There’s nothing worse than dragging your bleary eyed kids off a 13 hour long haul flight, only to find yourself stood in the immigration queue for an hour. Whilst there’s no quick fix to get to the front of the immigration queue, here are some tips:
- Consider checking your stroller in at Check-In rather than at the Gate. The last few times I have flown longhaul, despite disembarking the plane relatively quickly, I’ve had to wait up to 30 minutes for my stroller. I have then found myself at the back of the Immigration queue! Of course you do run the risk that your stroller might be late on to the luggage carousel but I still think you will save time if you can be off the aircraft quickly and don’t require it to transport your kids to the Immigration Hall. If you have a baby/toddler that doesn’t like walking then do remember to pack a carrier e.g. an Ergo
- If you have cash to splash and are keen to get to your destination asap, investigate VIP Immigration services. Select destinations such as Bali and Phuket have enterprising companies who, for a fee, will meet you as you disembark the plane and whisk you through the immigration queues. At Bangkok’s Suvarnabhumi, USD $50 will get you a golf cart to pick you up off the plane and take you through to your bags.
- If you are a frequent visitor to a country, you might be able to enrol for a frequent visitor smart card. Frequent visitors to Hong Kong (hello to my mother in law) can enrol for the e-channel service, thus allowing them to use Hong Kong’s awesome automated machines to enter the country. Avoid the lengthy Visitors queue; place your travel document in the document reader and off you go.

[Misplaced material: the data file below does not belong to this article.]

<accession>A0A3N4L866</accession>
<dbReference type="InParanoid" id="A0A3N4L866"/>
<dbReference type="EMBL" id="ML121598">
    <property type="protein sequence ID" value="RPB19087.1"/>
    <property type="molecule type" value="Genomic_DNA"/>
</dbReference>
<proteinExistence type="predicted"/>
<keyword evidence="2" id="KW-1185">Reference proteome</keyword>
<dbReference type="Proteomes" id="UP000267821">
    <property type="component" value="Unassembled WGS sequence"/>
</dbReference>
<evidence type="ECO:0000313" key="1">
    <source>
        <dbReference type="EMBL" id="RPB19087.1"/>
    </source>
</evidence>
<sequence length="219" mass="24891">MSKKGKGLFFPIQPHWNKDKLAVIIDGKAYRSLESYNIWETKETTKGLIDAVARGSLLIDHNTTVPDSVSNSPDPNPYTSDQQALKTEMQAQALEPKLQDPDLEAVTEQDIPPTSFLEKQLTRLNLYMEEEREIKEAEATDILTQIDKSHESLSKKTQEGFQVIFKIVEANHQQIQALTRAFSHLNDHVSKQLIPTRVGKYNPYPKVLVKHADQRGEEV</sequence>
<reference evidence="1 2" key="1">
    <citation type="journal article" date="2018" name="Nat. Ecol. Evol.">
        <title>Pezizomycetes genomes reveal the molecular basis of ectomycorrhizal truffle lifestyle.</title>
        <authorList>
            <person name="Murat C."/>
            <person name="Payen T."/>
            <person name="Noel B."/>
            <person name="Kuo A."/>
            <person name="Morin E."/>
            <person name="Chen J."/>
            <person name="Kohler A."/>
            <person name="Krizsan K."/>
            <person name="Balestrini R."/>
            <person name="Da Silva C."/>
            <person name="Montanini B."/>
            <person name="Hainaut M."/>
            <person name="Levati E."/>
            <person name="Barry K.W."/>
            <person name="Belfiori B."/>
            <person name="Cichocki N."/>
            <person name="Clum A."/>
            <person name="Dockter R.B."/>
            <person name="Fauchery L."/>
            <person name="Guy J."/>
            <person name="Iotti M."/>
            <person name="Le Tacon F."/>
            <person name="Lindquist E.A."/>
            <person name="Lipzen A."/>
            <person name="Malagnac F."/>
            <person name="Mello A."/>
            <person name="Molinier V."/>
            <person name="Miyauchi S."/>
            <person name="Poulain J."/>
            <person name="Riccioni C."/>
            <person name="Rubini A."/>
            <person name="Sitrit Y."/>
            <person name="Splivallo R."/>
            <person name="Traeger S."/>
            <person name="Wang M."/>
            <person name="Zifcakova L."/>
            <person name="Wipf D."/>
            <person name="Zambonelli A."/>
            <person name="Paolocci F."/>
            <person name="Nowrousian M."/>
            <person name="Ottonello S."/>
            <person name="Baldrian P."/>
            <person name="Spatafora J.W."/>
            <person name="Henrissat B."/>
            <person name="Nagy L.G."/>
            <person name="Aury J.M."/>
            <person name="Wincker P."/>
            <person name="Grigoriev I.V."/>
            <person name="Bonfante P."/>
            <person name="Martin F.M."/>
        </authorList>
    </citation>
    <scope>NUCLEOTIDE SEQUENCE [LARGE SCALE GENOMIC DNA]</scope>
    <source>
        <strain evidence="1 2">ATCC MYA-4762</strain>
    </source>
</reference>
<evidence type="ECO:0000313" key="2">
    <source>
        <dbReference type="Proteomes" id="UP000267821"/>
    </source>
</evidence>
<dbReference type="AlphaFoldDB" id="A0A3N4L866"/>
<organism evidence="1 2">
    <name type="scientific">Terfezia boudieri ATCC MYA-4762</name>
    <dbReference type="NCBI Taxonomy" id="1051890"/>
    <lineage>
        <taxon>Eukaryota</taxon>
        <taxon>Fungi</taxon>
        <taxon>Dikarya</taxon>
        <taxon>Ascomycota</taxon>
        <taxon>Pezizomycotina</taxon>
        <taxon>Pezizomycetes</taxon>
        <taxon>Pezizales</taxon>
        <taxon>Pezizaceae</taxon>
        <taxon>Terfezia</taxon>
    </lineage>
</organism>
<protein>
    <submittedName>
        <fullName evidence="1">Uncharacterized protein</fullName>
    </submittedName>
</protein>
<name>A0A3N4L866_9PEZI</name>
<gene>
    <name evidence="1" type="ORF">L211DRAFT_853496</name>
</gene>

- If you are flying business class, check with the air stewards whether there is a priority queue at Immigration you are entitled to use.
- Check in online in advance and pick seats near the front of the plane (or request this at check-in). Then get off, kids in tow and sprint to Immigration.
- In the Immigration Hall, be sure to look tired and harassed, maybe nudging a child to make them cry. Immigration officers have often taken pity on me and ushered me to the front of a ‘diplomat’ or ‘residents’ queue.
- My husband hates me for this one but another trick is to spread your family out amongst several queues. For some reason despite picking the short queue, I always get stuck behind people who have filled out a form incorrectly or are being questioned intensely by an Immigration Officer. I am excited for the day when my two young daughters are old enough that I can have four queues covered!
- I’m coming up to seven years in Hong Kong which entitles me to Permanent Residency. Not many perks to this except I might be eligible for an APEC Card which will allow me to waltz through queues in participating countries e.g. Thailand, Vietnam, China & Singapore.